Lucy Ortiz, et al., appellants, v. USA

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Supreme Court, Appellate Division, Second Department, New York.

Lucy Ortiz, et al., appellants, v. Fage USA Corp., et al., respondents.

2008-10469 (Index No. 22944/07)

Decided: January 26, 2010

REINALDO E. RIVERA, J.P. MARK C. DILLON ARIEL E. BELEN SHERI S. ROMAN, JJ. Elliot Ifraimoff & Associates, P.C. (Arnold E. DiJoseph, P.C., New York, N.Y. [Arnold E. DiJoseph III], of counsel), for appellants. Richard T. Lau, Jericho, N.Y. (Saretsky Katz Dranoff & Glass, LLP [Howard J. Newman and Jonathan E. Glaser], of counsel), for respondents.

Argued-December 18, 2009


In an action to recover damages for personal injuries, the plaintiffs appeal from an order of the Supreme Court, Queens County (Taylor, J.), dated August 4, 2008, which denied their motion for summary judgment on the issue of liability.

ORDERED that the order is reversed, on the law, with costs, and the plaintiffs' motion for summary judgment on the issue of liability is granted.

On the afternoon of March 5, 2007, a motor vehicle operated by the plaintiff Lucy Ortiz (hereinafter the plaintiff) on 26th Avenue in Queens was struck from behind by a truck owned by the defendant Fage USA Corp. and operated by the defendant Yerquin Mercedes.   After joinder of issue, the plaintiffs moved for summary judgment on the issue of liability.   The Supreme Court denied the motion.   We reverse.

The plaintiffs established their prima facie entitlement to judgment as a matter of law on the issue of liability by tendering the affidavit of the plaintiff and the deposition testimony of her passenger, Margoth Raigosa.   Those individuals stated that the plaintiff had been at a complete stop for three or four seconds, when her vehicle was struck in the rear by the defendants' motor vehicle.  “A rear-end collision with a stopped or stopping vehicle creates a prima facie case of negligence with respect to the operator of the moving vehicle, and imposes a duty on the operator of the moving vehicle to come forward with an adequate nonnegligent explanation for the accident” (Arias v. Rosario, 52 AD3d 551, 552).   In his affidavit which was submitted in opposition to plaintiffs' motion, Mercedes averred that, when the plaintiff's Lincoln automobile approached a stop sign at the intersection of 26th Avenue and Astoria Boulevard, a pickup truck traveling on Astoria Boulevard stopped and gave the plaintiff's vehicle the right of way to pass through the intersection, but that the Lincoln “suddenly stopped.”   The affidavit did not rebut the inference of negligence by providing a nonnegligent explanation for the collision (see Ramirez v. Konstanzer, 61 AD3d 837).   Furthermore, the defendants' contentions regarding discovery were mere expressions of hope and speculation that a deposition of the plaintiff might disclose relevant information sufficient to defeat the motion (see Sanabria v. Paduch, 61 AD3d 839).   Accordingly, the Supreme Court should have granted the plaintiff's motion for summary judgment on the issue of liability.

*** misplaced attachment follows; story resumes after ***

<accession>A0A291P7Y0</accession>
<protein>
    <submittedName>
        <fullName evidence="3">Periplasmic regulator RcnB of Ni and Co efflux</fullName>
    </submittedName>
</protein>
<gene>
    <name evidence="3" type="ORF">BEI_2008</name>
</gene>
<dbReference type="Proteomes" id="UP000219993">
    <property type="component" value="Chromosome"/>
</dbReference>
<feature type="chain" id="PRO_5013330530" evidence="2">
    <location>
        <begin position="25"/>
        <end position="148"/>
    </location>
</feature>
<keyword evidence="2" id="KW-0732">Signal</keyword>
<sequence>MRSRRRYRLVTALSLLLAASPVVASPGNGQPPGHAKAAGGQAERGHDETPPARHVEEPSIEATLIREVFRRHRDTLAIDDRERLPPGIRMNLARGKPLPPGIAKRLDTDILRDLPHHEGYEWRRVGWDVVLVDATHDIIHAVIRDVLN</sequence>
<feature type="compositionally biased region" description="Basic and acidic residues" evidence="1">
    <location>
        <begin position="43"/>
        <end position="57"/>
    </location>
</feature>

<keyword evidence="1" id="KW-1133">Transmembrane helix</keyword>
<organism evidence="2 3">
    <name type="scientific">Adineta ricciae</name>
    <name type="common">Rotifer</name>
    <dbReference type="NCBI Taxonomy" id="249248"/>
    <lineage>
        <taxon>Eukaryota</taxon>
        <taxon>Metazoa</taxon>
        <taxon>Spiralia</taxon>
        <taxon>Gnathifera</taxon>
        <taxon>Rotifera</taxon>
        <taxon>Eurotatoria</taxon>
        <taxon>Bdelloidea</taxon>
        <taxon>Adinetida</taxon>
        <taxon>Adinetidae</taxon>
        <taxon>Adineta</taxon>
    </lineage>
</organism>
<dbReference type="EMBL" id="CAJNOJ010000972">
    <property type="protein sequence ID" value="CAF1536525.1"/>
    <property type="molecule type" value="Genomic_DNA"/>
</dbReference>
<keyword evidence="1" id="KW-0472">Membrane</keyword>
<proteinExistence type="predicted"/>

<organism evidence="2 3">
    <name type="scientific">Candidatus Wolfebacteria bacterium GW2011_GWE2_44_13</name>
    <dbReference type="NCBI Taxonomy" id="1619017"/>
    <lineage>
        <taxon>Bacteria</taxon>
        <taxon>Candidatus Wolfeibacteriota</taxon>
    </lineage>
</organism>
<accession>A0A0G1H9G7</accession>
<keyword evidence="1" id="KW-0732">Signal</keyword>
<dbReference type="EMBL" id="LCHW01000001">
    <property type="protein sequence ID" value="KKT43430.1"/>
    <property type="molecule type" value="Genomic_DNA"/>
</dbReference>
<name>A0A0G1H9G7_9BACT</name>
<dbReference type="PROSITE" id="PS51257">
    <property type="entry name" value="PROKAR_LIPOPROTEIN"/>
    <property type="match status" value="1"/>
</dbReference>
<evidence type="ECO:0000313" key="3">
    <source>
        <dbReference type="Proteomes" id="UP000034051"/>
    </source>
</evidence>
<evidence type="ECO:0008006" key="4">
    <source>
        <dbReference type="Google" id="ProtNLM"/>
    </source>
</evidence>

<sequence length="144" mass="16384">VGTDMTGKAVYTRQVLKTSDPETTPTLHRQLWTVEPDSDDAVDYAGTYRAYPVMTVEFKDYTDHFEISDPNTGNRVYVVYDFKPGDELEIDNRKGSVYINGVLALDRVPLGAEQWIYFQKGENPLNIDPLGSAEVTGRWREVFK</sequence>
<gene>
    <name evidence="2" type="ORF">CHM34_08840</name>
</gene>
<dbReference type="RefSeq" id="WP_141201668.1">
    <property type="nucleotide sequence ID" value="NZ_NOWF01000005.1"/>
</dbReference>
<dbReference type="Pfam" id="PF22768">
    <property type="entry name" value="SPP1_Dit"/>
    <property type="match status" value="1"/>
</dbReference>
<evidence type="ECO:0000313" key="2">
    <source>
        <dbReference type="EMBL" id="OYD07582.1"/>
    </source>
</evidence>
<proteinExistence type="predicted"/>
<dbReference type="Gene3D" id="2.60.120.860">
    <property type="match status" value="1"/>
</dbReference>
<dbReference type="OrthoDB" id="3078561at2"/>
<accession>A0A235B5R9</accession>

The defendants' remaining contention is without merit.



James Edward Pelzer

Clerk of the Court

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